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4 Pages

### Physics lab report 3

Course: PHYS 1301, Spring 2011
School: University of Minnesota
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Word Count: 839

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3-Problem Lab 1: Electrical and Mechanical Energy Problem Description: Determining how the transfer of energy from electrical energy in a capacitor, to mechanical energy is dependent on the capacitance of the capacitor. Prediction: The distance the block travels will increase as the values will increase with the voltage and the capacitance of the capacitor. This relationship is demonstrated by the equation: x =...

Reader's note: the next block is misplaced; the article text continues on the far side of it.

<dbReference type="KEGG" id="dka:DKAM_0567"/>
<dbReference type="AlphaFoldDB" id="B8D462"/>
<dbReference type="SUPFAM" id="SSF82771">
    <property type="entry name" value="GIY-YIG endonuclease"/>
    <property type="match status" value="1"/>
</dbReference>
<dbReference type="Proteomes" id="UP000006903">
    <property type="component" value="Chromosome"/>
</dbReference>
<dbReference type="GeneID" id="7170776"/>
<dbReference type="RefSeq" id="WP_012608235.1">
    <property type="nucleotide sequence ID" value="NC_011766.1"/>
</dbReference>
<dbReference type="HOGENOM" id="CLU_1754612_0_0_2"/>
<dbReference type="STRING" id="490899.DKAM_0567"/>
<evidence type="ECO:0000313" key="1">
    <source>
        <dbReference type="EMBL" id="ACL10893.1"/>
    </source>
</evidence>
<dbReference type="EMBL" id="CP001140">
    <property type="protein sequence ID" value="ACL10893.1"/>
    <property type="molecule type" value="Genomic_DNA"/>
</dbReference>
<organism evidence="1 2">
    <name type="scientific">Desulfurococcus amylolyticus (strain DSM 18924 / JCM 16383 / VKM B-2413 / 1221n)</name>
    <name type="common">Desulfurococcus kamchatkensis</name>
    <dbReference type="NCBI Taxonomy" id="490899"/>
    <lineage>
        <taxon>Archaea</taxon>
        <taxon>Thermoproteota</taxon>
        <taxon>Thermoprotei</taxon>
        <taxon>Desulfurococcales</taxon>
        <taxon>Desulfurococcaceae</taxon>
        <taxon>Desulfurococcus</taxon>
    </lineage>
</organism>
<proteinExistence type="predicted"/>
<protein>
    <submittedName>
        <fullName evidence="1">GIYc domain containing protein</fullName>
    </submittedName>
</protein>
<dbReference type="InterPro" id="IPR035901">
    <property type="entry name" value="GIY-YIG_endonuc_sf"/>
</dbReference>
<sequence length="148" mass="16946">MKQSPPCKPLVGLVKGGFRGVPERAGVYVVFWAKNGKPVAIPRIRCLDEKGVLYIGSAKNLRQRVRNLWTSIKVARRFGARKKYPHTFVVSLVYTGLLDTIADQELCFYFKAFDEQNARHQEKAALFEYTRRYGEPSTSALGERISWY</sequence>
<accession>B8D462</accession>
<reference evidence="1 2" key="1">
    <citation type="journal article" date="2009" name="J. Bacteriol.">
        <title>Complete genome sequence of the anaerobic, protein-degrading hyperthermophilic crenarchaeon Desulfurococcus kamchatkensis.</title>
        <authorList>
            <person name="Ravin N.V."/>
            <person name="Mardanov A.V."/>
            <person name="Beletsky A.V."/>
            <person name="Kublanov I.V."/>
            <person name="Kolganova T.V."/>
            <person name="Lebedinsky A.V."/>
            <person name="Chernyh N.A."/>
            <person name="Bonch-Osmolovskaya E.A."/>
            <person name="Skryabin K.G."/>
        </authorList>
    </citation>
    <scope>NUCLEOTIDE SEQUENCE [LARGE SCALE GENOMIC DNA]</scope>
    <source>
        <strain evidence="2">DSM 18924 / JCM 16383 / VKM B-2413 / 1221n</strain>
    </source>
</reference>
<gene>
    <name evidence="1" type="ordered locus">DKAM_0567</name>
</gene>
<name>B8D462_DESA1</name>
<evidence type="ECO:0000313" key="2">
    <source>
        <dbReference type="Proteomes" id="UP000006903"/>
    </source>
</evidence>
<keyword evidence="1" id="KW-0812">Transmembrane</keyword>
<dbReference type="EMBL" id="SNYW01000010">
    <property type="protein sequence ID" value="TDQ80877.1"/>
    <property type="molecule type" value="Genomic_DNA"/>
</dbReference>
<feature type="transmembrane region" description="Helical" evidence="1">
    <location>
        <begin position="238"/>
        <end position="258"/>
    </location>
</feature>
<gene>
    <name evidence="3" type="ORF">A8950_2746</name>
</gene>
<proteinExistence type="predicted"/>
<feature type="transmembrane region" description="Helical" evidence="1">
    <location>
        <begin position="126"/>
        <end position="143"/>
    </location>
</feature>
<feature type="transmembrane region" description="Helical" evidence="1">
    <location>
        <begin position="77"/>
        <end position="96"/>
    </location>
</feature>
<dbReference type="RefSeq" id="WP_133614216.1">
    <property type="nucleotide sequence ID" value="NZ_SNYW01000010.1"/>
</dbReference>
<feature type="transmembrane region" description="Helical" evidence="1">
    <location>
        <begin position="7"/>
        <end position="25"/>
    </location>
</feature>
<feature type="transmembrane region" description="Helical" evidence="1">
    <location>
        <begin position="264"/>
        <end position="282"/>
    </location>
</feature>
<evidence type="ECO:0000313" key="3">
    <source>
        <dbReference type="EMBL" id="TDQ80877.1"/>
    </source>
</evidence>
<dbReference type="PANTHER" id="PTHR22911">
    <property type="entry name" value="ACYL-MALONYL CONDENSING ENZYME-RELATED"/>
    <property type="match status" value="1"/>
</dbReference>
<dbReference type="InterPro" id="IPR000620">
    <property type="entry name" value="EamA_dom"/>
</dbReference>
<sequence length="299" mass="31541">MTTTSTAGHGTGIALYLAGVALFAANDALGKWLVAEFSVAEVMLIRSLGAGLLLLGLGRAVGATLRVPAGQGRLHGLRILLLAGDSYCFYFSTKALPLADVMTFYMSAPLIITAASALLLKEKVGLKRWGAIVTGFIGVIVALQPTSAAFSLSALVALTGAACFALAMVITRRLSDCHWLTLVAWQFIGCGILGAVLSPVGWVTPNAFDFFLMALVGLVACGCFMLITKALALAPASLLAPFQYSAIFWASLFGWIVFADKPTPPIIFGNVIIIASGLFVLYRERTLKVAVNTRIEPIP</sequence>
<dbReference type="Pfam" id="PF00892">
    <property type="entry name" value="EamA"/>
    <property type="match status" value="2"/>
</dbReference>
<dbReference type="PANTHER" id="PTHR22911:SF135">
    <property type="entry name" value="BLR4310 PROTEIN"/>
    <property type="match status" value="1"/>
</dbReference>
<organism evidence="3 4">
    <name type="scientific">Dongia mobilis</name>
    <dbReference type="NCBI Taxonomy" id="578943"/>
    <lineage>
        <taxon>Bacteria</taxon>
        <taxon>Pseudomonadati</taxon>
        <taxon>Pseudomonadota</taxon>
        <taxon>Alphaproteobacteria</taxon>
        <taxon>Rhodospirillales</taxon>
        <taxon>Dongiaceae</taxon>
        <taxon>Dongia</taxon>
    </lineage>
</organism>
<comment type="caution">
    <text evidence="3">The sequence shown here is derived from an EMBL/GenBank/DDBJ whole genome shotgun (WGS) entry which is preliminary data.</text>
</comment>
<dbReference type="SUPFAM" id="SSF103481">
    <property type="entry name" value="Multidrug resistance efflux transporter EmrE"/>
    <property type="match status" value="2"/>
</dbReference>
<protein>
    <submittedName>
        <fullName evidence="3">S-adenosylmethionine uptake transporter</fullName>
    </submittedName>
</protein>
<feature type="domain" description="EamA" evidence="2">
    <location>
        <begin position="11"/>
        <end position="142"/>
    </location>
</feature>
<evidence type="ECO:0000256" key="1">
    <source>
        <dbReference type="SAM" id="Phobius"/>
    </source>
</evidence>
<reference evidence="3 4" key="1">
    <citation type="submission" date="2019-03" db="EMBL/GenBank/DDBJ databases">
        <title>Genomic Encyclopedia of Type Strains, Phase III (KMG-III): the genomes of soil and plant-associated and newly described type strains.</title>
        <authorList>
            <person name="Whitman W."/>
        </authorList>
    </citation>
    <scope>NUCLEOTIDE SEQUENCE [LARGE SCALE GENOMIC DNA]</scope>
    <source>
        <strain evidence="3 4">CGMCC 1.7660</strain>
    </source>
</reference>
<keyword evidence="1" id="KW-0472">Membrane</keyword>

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3-Problem Lab 1: Electrical and Mechanical Energy Problem Description: Determining how the transfer of energy from electrical energy in a capacitor, to mechanical energy is dependent on the capacitance of the capacitor. Prediction: The distance the block travels will increase as the values will increase with the voltage and the capacitance of the capacitor. This relationship is demonstrated by the equation: x = cv22mg Our experiment will vary the capacitance of the capacitor used and will show positive relationship between value of capacitance and distance the block travels. *The derivation of the equations can be found in the data section. Procedure: First we gained access to necessary materials, which include: a set of masses, an electric motor with a spool attached, string, a 6V battery, a 1F capacitor, a 0.47F capacitor, a 0.22F capacitor, a track, and a digital multimeter. First we set up the track and place the block on the track. Then we tied the string (attached to the spool at the other end) to one end of the block. For three trial with each of the capacitors we used the battery to charge the capacitor, measured the voltage with the multimeter, the discharge the capacitor through the motor. The motor then pulled the block a certain distance, which we measured. This process transferred the electric potential energy in the capacitor into work which was done on the block. In the three trials using the 1F capacitor we added 80g of mass to the 122g block. Set-up Diagram: Data/Calculations: Variable and constants used in equations: Wf = work done by friction x = distance travelled by block = coefficient of kinetic friction = 0.275 m = combined mass of block and added masses g = acceleration of gravity = 9.81 m/s = efficiency of the system v = measured voltage Ee = electric potential energy c = capacitance Equations used + derivation Wf = mgx Ee = cv2 We then can take the efficiency percentage to be the ratio of the work done by friction over the electric potential energy times 100: = mgxcv2 x 100 We can also solve the equation for efficiency, for x, resulting in: x = cv22mg Table of results and efficiencies and graphs of prediction and results: Trial 1 Trial 2 Trial 3 Aver. Predict C = 1F m = 202g Volts Distance Efficienc 5.65 29 cm 0.99% (x) 5.69 36.3 cm y % 1.22% 5.7 25.3 cm 0.85% 5.68 30.2 cm 1.02% 5.68 29.6 m 100% C = .47F m = 122g Volts Distance Efficienc 5.65 17.4 cm 0.76% y% 5.67 17.7 cm 0.77% 5.72 21.5 cm 0.92% 5.68 18.87 cm 0.82% 5.68 23.04 m 100% C = .22F m = Volts Distance 5.55 1.7 cm 5.59 1.6 cm 5.61 1.7 cm 5.58 1.67 cm 5.58 10.41 m 122g Efficiency 0.17% % 0.15% 0.16% 0.16% 100% . Graph 2 Analysis: Several 1 Graph things can be observed from the data we gathered during the experiment. The predicted value for distance (x) is the distance the block would travel if the energy was transferred from electric potential to mechanical with perfect efficiency. By comparing the predicted values with the actual values shows very clearly that this transfer of energy is far from efficient. If our data is correct this means that electric motors, like the one we used in our lab, are very inefficient in moving objects. We also can use the graphical comparison of the average predicted and average actual values to show that the x values are in similar proportions. Our average efficiency values are 1.02% for the 1F capacitor, 0.82% for the 0.47F capacitor, and 0.16% for the 0.22F capacitor. These results tell us that capacitors with higher capacitance are more efficient and, therefore, will move an object farther for their size. This correlates with our average distance (x) results of 30.2cm for the 1F capacitor, 18.87cm for the . 47F capacitor, and 1.67cm for the .22F capacitor. The smaller efficiencies of the smaller capacitors might be caused in part by a larger portion of the energy going to getting the block moving (static friction). Possible errors in this experiment could exist in several areas. One possible source of error is the possibility of bad equipment, which could cause false voltage readings or a failure of the capacitors to discharge properly. There is also the possibility that the capacitors simply dont discharge fully. Another source of error could be inaccurate measurements of the distance travelled by the block. Also, if the string wasnt parallel with the track as it pulled the block, not all of the force would go to moving the block down the track. All of these possible errors might result in inaccurate x values and inaccurate efficiency calculations. Conclusion: The data we acquired draws a few conclusions. One is that the system is a very inefficient way to transfer energy from electric potential to mechanical. Even our best results gave an efficiency of only 1.22%. We can also conclude that the efficiency of a capacitor is decreased when the capacitance is decreased. Even if errors have given us data that is somewhat different than what it should be, it would take an unrealistically large amount of error to change the conclusion of this experiment. The inefficiency of this system means it should not be used in real life applications, when efficiency is important. Overall, we can conclusively say, capacitors are very inefficient in converting energy through an electric motor.